Modern economists have assumed that people in auctions behave
rationally. Then came eBay.
By Christopher Shea | June 10, 2007
In Rome, they called it calor licitantis, or "bidder's heat." If you
got swept up in the passion of an auction and paid way too much for
something, you could plead a form of temporary insanity, and the
judges might step in and let you off the hook (and get you your money
Good luck finding that kind of help the next time you overbid on that
used iPod on eBay. You bid for it, you pressed the button, you bought
The Romans knew something that modern economists lost sight of at some
point: Auctions lead people to do weird things. For a long time,
economists have explored and even reveled in the supposed purity of
auctions, viewing them as uncannily efficient means of moving goods
into the hands of people who value them the most.
In fact, studying auctions has long been a fertile subfield within
economics. The late economist William Vickrey won a Nobel in economic
science, in part for his work in auctions. A 1961 paper of Vickrey's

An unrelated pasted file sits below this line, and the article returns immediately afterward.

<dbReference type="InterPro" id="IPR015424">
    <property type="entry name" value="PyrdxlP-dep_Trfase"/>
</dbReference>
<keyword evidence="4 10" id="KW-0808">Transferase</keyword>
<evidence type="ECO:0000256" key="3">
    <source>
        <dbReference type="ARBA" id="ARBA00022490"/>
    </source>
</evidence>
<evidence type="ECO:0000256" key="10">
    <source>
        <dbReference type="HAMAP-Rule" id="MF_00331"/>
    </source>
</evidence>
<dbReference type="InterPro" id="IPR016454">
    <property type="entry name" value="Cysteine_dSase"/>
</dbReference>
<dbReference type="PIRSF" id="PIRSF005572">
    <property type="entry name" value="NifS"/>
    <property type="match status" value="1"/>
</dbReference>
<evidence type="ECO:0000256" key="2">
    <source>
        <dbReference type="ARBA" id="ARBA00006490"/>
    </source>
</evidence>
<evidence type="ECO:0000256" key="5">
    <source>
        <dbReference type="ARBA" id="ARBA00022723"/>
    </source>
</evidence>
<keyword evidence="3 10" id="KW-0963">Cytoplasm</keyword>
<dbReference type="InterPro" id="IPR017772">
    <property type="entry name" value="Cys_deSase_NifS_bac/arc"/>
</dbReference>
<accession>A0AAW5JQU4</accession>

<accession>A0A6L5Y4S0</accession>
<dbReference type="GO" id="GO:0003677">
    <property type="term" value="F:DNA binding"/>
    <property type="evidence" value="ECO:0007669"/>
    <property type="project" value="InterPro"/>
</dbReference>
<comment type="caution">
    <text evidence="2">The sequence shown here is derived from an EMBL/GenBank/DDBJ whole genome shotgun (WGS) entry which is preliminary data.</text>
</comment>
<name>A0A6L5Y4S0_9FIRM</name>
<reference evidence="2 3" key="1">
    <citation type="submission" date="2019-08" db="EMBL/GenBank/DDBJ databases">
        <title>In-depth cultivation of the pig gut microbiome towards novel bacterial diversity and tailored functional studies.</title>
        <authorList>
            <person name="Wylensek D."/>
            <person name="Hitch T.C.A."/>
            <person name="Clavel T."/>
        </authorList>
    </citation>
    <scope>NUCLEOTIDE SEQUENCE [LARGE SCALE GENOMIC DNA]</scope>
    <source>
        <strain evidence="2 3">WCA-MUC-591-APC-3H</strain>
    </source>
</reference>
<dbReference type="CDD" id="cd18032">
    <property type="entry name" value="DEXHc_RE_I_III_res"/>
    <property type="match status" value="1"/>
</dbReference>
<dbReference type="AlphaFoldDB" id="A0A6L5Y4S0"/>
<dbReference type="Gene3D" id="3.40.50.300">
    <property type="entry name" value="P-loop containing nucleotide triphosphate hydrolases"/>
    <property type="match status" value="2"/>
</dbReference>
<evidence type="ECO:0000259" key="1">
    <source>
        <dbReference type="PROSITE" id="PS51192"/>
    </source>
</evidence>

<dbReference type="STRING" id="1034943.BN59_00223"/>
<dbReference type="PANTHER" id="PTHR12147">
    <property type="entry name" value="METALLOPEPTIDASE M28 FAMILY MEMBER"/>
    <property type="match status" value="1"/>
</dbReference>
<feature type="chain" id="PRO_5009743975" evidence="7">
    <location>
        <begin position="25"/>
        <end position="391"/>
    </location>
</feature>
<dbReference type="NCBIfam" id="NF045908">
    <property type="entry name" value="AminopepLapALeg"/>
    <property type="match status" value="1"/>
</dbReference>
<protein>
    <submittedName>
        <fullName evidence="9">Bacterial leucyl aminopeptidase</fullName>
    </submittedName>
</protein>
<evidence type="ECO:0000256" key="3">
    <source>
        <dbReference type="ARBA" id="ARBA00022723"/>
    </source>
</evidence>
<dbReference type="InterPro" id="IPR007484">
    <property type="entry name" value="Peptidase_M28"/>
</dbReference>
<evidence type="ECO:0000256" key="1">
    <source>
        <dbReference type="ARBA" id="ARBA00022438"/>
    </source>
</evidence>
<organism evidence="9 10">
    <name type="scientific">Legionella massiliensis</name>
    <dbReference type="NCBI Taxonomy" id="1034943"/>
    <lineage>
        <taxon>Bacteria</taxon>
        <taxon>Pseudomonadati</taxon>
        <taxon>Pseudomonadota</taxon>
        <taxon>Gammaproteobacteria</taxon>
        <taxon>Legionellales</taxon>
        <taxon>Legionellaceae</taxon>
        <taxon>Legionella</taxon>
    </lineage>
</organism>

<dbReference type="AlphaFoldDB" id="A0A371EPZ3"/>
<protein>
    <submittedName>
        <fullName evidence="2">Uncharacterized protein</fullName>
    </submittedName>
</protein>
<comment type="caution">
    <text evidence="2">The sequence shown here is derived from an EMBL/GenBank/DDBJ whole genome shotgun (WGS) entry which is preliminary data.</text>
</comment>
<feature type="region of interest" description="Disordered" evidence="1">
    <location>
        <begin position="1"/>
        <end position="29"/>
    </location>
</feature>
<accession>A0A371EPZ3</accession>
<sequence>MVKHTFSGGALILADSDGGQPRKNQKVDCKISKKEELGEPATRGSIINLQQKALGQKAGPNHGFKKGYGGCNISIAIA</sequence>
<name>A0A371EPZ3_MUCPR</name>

detailed the elegance of so-called sealed-bid, second-price auctions,
in which the winner pays the price submitted by the second-place
bidder. (Among other advantages, such auctions reduce the likelihood
that a bidder will overpay for an item.) This spring, Harvard's Susan
Athey, who helped British Columbia design timber auctions crucial to
its economy, won the John Bates Clark Medal, given to the most
accomplished economist under 40.
Now, however, economists and other social scientists are as likely to
be interested in the quirks and inefficiencies of auctions -- and the
irrationality of bidders -- as in their elegance. And since eBay, the
hugely successful online auction site, offers a mountain of data about
sellers and bidders every day, its glazed-eyed devotees are the guinea
pigs for this new wave of research.
The new work -- call it "eBay studies" -- highlights the degree to
which human psychological quirks, and not just supply and demand,
drive auctions. Studies of eBay might ultimately help economists
ensure that high-stakes auctions, like those through which the US
government distributes the electromagnetic spectrum, are as efficient
and fair as possible. But understanding eBay, with its $6 billion in
revenues last year, is itself no small matter.